IoT adds a new layer to business development
Business development is a critical part of every organisation. It’s a way to gain more market share which is a direct result of using or attracting those scarce high-quality resources. These resources can be human, material to operational. The era of IoT adds another layer to business development and we are starting to see real-life use cases on how IoT can be used to improve business efficiency.
There are two main ways to develop a business. Either by optimising resources or by creating new business models and services. IoT has set a milestone in both types. Businesses can now improve their efficiency by optimising their return on investment or by creating added services with new technology and knowledge that previously didn’t exist nor was easily accessible.
In this article I will introduce 4 ways to improve business efficiency with IoT: workforce wellbeing and productivity, energy efficiency, predictive maintenance and material efficiency.
1. IoT in workforce wellbeing and productivity
Though the theme of increased productivity is important to and widely spoken by employers, board and executive members, it’s often quite sensitive to workers. However, there is a way of addressing the topic with mutual benefits for both groups.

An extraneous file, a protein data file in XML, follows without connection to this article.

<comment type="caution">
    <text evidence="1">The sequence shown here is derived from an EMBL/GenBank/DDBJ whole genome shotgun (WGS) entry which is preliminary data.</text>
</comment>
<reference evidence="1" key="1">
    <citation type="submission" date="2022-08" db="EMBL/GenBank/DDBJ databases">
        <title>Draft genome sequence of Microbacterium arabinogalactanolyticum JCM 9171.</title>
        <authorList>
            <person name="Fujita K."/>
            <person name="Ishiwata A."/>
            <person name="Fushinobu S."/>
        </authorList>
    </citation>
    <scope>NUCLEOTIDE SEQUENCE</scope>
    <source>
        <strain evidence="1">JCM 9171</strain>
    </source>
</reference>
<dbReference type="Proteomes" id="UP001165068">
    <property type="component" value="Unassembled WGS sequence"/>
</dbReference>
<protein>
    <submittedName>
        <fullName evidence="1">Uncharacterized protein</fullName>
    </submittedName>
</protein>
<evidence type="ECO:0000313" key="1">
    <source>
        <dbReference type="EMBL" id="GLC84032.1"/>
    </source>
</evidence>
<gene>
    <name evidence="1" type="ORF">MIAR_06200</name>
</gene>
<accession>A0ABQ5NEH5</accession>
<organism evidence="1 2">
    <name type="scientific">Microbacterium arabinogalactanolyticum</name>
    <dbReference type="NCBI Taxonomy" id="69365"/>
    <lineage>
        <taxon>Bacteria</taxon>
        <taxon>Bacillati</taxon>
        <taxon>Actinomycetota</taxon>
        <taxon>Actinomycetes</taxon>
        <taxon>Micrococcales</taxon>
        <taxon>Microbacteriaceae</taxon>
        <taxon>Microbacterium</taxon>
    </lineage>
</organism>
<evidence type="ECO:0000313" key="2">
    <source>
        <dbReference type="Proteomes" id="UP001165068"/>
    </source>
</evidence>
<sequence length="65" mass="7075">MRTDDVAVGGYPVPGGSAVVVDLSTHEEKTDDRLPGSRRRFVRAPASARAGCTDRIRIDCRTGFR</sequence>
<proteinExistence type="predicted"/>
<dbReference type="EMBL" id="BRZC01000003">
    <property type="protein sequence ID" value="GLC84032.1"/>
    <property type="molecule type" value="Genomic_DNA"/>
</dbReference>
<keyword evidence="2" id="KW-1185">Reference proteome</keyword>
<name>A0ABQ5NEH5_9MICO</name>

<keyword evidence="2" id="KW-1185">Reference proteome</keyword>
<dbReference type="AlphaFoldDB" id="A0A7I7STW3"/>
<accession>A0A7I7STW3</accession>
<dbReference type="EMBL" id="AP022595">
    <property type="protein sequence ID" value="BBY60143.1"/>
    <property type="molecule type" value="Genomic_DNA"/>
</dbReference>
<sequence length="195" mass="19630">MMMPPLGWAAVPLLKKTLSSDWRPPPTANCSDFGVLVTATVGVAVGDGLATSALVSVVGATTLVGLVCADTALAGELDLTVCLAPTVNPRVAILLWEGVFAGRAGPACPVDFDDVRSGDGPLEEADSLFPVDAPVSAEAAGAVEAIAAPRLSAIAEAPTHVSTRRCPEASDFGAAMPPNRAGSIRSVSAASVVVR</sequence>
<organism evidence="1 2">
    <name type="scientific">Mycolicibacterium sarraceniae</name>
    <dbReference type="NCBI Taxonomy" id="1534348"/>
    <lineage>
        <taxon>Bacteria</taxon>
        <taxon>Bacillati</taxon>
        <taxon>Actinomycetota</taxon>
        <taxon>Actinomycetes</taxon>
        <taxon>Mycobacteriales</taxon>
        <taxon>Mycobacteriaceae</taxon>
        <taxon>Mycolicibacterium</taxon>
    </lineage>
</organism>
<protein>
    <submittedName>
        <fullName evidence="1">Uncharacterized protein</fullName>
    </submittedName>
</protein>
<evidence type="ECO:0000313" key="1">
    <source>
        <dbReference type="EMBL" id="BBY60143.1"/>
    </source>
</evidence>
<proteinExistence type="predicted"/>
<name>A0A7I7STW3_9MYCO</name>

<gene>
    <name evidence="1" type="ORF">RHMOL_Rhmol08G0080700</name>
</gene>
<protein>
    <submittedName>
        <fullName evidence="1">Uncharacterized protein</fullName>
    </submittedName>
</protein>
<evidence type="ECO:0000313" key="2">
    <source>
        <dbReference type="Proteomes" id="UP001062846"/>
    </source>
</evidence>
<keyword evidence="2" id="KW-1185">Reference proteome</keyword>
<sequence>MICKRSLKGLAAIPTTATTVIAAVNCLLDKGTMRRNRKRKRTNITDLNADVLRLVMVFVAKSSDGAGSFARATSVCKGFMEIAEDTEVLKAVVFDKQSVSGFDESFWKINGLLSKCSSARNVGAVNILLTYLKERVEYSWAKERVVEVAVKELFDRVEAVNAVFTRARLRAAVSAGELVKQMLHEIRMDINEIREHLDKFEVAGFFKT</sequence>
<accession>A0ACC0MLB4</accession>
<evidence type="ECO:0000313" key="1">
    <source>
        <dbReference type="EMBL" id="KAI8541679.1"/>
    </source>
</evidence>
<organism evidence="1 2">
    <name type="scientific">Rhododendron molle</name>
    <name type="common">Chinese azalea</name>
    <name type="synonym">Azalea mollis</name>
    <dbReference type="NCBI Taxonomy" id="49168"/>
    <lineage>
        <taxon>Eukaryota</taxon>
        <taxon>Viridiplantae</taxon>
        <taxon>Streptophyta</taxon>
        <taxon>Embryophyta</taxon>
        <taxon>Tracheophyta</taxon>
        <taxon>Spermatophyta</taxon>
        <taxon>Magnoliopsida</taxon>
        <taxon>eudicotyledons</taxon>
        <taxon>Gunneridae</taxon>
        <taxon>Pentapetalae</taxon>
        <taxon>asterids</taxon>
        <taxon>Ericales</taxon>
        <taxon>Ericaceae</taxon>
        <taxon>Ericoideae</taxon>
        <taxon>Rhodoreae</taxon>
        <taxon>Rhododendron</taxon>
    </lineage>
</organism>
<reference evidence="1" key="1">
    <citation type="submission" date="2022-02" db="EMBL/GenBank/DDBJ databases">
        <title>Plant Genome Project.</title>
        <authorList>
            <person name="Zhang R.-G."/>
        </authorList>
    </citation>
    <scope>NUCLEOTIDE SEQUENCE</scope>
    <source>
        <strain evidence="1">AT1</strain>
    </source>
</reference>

It has been studied and proven by researchers that there is a positive correlation between wellbeing and productivity. Adding smart solutions to offices and other places of employment is meant to improve user wellbeing and that will consequently improve productivity too.
Smart building solutions that improve wellbeing can be achieved with wireless IoT sensor devices. These IoT devices can be used to minimise waste of time in finding co-workers, searching for available meeting rooms or desks, to optimise air quality and follow environment conditions such as temperature and humidity.
The Empathic Building has generated proven results in user well-being with, for example, Isku, a furniture vendor from Finland and productivity in ClubCo Singapore. These solutions also support a safe return to office during the Covid-19 pandemic, as Janne Kilpeläinen mentions in the article Using IoT to fight Covid-19: the usage of occupancy IoT sensors can be used to create occupancy heatmaps, monitor social distance and monitor visitor rates. All this is done with occupancy IoT sensors such as Thingsee PRESENCE.
2. Energy efficiency